my loader has to:
1) load the target
2) wait for it to unpack itself (neolite 2.0 w/ max compression)
3) locate the GetVolumeInfo entry in the IAT (either on-the-fly so to speak or from previous sice excursions)
4) patch that entry with my dll's function address

my dll's function has to:
1) call the original GetVolumeInfo api
2) alter the values returned by it to fit my needs
3) return the bogus info to the target

Is that right, or did I miss/forget something? If that's basically it, then the only thing I don't completely understand at this point is the IAT patching. The dll and loader coding won't be a problem.

I've got a pe.txt (by luvelmeyer or something like that). If I read and completely understand the description of the import directory and all the other import related topics will that be enough? ...or are there other essays that I'll need to read?

I ran across forcelibary in last night's search. I'm sure befor I'm finished I will have searched through all the source examples that I've found on api hooking, but for now I'd like to code the loader myself. That way I'll learn more. That link is dead though. I google'd for s0rr0w and found a msg board that was in french, but dealt with reversing and the like. There was a link to s0rr0w.net but it too is dead. I've never seen your program or GIT.

I've decided against LoneRunner's proxy dll method, but I'd like to try it sometime in the future. I still don't understand how he dealt with the undocumented functions though. How would I go about getting the parameters for the functions when all that I can get from dumbin's output is the ordinal numbers of the functions?

Thanks for all the help!

That wasn't so brief after all eh?

November 25th, 2001, 15:16

The article you were looking for is


Another that might be of interest is


Its entitled "How to hook any API function in kernel32.dll
with simple exports of your own DLL " by pna and also from the essay database.

Good luck

P.S. I've located Hookit.zip in my archive if you need/want it. Let me know. I believe it is the one from the pna article. I also have the Fake.dll asm file and probably have the SrcGen.exe, but haven't quickly located it yet.

November 25th, 2001, 20:25
hi 4oh4
sorry, i didn't notice that sorrow site is down... i'll post a good link as soon as i'll have it.
should you need an hand i'll be glad to help you (if i'm able, of course )

good work,


November 28th, 2001, 22:29
Thank JMI, I'd like to take a look at those files if you wouldn't mind up'ing them.

Thanks for the offer of help garph0. I appreciate it.

As a matter of fact I've got a couple of questions.

The first is that my replacement function for GetVolumeInfo isn't working quite right. I pasted the masm source below. What this is supposed to do is (once the hook is established) when the target calls GetVolInfo this gets called instead. Then I call GetVolInfo, retrieve the volume serial and alter it, and finally return the altered volume serial to the target. Keep in mind that I'm only grabbing the volume serial and filling the dword with the address of the actual volume serial. I'm not altering it at all, and I'm not returning any other info at all to the target. The target in this case not being the actual target, but a little test program I wrote for the occasion. I hope that makes sense.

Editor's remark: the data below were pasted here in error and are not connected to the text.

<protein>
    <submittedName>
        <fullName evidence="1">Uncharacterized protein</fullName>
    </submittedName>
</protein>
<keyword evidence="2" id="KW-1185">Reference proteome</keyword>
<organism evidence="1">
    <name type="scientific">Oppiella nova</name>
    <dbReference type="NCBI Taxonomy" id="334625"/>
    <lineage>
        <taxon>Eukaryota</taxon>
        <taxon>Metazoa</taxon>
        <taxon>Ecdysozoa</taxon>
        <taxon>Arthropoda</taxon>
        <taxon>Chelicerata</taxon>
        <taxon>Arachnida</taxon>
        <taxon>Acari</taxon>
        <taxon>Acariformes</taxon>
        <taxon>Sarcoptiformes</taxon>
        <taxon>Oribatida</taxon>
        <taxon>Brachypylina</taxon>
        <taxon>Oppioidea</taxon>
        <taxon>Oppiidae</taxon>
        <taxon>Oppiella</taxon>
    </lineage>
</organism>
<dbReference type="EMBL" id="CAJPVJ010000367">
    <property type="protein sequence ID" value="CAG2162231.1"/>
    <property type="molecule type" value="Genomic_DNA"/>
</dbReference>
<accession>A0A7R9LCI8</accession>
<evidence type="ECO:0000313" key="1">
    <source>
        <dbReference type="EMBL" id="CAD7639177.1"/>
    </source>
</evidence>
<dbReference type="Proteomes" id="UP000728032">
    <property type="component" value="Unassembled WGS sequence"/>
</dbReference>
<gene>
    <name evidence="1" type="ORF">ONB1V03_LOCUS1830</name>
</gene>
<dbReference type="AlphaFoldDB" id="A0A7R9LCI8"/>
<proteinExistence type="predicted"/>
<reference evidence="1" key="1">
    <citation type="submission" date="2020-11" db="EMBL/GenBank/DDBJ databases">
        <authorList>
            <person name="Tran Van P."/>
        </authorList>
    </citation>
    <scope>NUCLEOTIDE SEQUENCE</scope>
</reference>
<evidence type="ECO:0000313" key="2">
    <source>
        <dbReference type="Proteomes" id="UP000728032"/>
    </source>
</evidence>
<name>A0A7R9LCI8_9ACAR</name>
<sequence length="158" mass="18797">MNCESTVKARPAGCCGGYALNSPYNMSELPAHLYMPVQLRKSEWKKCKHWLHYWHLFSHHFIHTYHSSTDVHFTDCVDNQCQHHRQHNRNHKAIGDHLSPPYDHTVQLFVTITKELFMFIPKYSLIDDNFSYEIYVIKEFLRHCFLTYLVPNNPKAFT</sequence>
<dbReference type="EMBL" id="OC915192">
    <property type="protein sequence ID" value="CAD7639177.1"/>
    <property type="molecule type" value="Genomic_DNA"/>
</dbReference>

MyGetVolumeInformation proc lpRootPathNameWORD,lpVolumeNameBufferWORD,nVolumeNameSizeWORD,
;just for completeness sake (even though I don't deal with
;them now I provided buffers for all the data
invoke GetVolumeInformation,addr szRoot,addr volBuff,30h,addr volSer,addr maxComp,\
addr sysFlags,addr sysName,30h
;mov offset of the volume serial into eax
mov eax,offset volSer
;mov that offset into the buffer passed to MyGetVolInfo
mov [lpVolumeSerialNumber],eax
;clear eax
xor eax,eax
;and mov 1 into it so that it doesn't return an error
;in case the target has error checking in place
mov eax,01h
MyGetVolumeInformation endp

Now keep in mind again that all the fake function is doing at the moment is grabbing the volume serial only and filling the provided buffer with that serial. But it's not working on my little test app. Could someone who's better with asm coding than me tell me what the problem is. Of course it has to be the way that I'm taking the volume serial and moving it into the buffer, but I don't see the error.

The second question has to do with the actual IAT patching. Do I just use do something like this:

From my loader:
1) use LoadLibrary to load my dll
2) use GetModuleHandle and GetProcAddress to get the address of GetVolumeInformation (and MyGetVolumeInformation as well)
3) use WriteProcessMemory to replace the address of the original api with the address of mine

Is there more to it? (of course between steps 1 and 2 I'd have to use CreateProcess to launch the target)

Thanks for all the assistance. It's much appreciated.

edited to disable the smilies that were fucking up my code

November 29th, 2001, 02:13